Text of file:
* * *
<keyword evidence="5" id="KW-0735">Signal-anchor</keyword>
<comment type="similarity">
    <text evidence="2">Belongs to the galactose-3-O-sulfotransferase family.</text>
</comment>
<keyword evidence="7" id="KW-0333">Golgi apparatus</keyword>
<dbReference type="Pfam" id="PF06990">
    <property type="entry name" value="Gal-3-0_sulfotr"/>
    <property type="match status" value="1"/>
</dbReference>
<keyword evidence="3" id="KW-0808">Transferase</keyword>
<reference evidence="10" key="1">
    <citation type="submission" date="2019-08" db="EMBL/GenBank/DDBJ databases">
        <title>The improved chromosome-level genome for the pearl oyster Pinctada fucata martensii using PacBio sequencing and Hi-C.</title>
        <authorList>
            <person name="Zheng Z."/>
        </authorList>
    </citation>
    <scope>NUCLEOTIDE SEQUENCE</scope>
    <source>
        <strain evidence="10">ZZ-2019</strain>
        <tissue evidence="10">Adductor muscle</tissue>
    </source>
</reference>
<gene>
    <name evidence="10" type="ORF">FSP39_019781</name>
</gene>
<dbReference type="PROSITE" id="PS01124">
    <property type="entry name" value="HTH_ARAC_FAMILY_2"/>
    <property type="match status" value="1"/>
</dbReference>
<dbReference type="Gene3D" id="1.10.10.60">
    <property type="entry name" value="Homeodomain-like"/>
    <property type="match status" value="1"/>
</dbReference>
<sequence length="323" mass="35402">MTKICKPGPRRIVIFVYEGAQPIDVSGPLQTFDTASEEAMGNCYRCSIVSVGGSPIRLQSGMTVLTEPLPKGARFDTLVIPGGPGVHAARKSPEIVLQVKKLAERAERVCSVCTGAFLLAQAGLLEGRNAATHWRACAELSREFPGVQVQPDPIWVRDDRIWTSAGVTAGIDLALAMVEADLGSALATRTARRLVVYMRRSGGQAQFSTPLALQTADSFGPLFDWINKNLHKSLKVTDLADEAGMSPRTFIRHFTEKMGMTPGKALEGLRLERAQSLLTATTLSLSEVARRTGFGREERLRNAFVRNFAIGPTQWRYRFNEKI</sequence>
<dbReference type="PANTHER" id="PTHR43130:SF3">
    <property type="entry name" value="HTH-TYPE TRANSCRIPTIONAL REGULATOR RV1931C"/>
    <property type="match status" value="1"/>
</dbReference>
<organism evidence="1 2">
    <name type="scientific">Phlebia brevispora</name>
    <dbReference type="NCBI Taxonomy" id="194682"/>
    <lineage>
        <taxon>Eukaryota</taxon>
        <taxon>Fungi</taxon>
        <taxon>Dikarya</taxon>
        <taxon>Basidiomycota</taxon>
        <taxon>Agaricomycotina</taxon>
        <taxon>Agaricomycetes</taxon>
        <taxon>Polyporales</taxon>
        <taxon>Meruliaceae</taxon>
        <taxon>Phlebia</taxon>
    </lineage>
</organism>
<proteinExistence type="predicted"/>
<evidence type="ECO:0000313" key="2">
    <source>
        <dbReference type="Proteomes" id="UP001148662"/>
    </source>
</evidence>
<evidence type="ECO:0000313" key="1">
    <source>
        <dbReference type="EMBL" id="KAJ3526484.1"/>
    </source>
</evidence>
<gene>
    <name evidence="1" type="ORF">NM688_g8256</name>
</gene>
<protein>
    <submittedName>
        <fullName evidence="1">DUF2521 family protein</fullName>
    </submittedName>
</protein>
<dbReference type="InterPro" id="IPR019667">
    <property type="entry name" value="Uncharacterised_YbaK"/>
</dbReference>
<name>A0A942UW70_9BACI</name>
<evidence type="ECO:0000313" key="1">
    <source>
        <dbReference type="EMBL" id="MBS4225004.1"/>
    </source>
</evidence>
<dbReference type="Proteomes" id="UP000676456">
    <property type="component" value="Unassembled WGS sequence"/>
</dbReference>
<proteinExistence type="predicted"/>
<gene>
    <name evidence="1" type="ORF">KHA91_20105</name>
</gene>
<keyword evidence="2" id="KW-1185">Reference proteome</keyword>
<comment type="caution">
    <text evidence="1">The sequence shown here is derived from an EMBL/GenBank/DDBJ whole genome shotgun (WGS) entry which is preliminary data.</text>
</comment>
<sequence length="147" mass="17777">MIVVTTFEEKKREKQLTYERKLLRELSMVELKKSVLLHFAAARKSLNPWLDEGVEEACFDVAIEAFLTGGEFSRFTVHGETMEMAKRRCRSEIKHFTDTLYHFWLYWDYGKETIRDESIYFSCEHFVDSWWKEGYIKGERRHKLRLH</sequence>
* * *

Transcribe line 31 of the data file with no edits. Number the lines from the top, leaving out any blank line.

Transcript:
<dbReference type="Gene3D" id="1.10.10.60">